For the first part of this answer I am going to ignore the CEO part.
It is very unlikely that the benefit will be tax free.
IRS pub 15-bdescribes what needs to be done to have the fringe benefit not be taxable for the employee: The document is from the view of the employer.
Lodging on Your Business Premises
You can exclude the value of lodging you furnish to an employee from
the employee's wages if it meets the following tests.
It is furnished on your business premises.
It is furnished for your convenience.
The employee must accept it as a condition of employment.
Different tests may apply to lodging furnished by educational
institutions. See section 119(d) of the Internal Revenue Code for
If you allow your employee to choose to receive additional pay instead
of lodging, then the lodging, if chosen, isn’t excluded. The exclusion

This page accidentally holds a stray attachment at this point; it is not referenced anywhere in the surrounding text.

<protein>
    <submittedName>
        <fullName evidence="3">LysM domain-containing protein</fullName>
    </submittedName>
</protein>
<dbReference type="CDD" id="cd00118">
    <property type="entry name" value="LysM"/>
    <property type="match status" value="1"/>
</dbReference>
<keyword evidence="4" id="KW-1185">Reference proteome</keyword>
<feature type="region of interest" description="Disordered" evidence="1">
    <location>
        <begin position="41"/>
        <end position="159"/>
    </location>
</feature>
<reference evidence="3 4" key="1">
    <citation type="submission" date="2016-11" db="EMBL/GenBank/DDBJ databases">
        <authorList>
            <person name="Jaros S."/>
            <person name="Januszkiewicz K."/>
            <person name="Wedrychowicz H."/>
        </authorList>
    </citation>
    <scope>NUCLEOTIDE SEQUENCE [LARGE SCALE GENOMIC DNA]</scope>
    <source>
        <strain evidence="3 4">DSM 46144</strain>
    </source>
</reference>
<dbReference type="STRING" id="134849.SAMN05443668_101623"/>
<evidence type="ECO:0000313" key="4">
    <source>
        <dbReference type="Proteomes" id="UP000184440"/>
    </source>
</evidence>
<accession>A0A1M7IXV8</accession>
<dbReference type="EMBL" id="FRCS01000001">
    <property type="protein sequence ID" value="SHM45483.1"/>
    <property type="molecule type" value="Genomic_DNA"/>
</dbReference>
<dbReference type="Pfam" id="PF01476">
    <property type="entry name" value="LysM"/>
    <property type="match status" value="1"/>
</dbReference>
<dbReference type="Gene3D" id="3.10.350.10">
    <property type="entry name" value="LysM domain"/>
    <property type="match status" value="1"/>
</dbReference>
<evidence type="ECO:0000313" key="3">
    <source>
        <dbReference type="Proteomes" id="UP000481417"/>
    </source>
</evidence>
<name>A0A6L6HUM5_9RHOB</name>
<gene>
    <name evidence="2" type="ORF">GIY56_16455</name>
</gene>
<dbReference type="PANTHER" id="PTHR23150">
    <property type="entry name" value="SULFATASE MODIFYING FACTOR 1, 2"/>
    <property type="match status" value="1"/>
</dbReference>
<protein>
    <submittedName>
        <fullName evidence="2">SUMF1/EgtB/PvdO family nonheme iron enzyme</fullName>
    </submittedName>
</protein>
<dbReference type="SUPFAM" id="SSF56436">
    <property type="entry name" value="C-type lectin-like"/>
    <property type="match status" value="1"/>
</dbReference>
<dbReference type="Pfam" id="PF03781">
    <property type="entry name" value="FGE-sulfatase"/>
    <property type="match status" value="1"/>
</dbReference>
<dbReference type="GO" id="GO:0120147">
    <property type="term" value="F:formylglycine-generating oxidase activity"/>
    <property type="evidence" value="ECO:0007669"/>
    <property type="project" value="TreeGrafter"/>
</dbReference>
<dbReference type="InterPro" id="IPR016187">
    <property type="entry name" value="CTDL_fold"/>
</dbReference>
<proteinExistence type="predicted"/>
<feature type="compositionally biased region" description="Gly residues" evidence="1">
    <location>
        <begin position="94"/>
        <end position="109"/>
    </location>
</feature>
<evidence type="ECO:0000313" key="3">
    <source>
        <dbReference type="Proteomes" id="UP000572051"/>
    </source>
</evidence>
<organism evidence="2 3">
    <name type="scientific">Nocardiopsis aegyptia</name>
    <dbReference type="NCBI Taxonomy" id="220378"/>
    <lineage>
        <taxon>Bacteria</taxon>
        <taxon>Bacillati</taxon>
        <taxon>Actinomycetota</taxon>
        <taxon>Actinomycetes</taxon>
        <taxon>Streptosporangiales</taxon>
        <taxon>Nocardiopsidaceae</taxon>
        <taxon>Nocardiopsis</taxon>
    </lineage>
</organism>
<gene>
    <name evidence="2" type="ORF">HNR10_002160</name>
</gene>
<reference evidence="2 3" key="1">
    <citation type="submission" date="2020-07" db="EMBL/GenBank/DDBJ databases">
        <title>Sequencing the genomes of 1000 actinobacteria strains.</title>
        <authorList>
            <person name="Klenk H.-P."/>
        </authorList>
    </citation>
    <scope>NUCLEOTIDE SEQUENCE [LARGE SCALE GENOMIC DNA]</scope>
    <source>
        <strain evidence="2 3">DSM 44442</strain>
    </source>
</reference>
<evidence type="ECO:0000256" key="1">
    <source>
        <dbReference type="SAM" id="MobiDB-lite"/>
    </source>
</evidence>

also doesn't apply to cash allowances for lodging.
The document also gives examples.
Then it has one more caveat:
S corporation shareholders.
For this exclusion, don't treat a 2% shareholder of an S corporation
as an employee of the corporation. A 2% shareholder is someone who
directly or indirectly owns (at any time during the year) more than 2%
of the corporation's stock or stock with more than 2% of the voting
power. Treat a 2% shareholder as you would a partner in a partnership
for fringe benefit purposes, but don't treat the benefit as a
reduction in distributions to the 2% shareholder. For more
information, see Revenue Ruling 91-26, 1991-1 C.B. 184.
Is the CEO a 2% shareholder? Is the corporation a S corp?
More digging would be needed to understand this additional wrinkle..